Garth Ennis and Darick Robertson’s dark superhero satire comic book, ‘The Boys’ was first published in 2006, with its final issue arriving in 2012. Eric Kripke, who previously created ‘Supernatural’ and is one of the minds behind the live-action adaptation from Amazon (along with Seth Rogan and Evan Goldberg), recalls meeting with Ennis early in the development process and that they discussed their approach to the TV series as “what would happen if you combine the worst of celebrity with the worst of politics and how badly that would screw over the common man.” You don’t say.
As Kripke commented:
“[Ennis] predicted the world we are now living in. I don’t think the world’s improved… There’s been more than one situation where we’ve come up with a scene or storyline in the writer’s room and then something happened in reality that was crazier than the story we were pitching. So, we’ve had to erase stories ’cause reality outdid us in how insane things are.”
‘The Boys’ centers on a rough and tumble group of operatives whose job it is to police the world’s superhero population, who are pristine champions in the public eye, but disgusting, destructive, hedonists who always get whatever they want, behind the scenes.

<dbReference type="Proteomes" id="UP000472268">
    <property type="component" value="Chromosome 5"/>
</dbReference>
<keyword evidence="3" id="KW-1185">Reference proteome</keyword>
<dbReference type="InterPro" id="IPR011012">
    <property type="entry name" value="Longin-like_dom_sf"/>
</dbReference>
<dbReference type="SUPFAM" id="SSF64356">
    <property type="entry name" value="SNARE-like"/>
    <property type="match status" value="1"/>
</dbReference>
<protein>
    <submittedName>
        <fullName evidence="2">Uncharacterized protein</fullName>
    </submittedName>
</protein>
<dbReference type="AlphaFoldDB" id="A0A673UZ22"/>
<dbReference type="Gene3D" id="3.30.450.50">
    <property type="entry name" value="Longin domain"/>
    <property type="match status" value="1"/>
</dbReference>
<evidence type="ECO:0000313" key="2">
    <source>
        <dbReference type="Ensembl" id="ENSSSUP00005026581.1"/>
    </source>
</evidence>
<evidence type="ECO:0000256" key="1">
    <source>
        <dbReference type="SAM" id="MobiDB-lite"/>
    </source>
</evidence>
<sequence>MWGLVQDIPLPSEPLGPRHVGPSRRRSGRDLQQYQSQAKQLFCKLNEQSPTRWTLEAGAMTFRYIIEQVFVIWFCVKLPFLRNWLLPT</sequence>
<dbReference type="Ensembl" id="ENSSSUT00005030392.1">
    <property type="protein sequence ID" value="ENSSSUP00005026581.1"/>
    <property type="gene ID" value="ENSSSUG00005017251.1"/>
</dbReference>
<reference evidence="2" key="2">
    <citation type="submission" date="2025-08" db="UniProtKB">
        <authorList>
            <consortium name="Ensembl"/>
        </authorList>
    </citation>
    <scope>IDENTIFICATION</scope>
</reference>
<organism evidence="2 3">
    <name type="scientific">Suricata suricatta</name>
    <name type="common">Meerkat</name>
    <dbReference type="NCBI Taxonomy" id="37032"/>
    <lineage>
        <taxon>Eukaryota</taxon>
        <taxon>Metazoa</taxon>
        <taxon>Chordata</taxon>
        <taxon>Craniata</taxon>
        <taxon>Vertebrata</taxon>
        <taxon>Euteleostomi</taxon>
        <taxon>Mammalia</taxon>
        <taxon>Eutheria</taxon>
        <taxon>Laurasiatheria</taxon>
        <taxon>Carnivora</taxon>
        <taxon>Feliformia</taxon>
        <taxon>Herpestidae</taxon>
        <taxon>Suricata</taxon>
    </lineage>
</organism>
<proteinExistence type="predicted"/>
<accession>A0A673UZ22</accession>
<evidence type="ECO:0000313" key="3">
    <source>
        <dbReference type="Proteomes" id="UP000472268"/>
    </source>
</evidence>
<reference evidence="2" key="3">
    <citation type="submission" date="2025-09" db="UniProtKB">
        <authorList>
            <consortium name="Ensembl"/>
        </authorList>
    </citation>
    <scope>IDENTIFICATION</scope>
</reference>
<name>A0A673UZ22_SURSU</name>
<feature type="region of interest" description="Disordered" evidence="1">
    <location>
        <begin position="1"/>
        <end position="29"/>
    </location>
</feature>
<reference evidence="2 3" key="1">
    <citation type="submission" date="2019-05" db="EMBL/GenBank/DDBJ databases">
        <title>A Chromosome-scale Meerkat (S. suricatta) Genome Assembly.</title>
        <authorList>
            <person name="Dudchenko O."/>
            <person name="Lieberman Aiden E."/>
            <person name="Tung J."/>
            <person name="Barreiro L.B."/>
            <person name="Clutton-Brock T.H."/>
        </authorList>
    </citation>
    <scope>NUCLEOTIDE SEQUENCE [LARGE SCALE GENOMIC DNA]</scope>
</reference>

But the crazy, over-the-top violence and demented humor from the comics will still be present. In that way, the series works on two levels.
As Kripke continued:
“If you just want to watch a shocking superheroes-behaving-badly show, you can. If you want to get connected to the characters, you can. And then there’s also a lot of satire and commentary on the world we’re living in, on celebrity culture, on corporate culture, on where celebrity intersects with power and politics to the disadvantage of the general public. The superhero metaphor turned out to be endlessly durable the more we explored it.”
Were you a fan of the original comics? How do you feel it reflects today’s society?
‘The Boys’ arrive on Amazon Prime Video on July 26th.
Source: Entertainment Weekly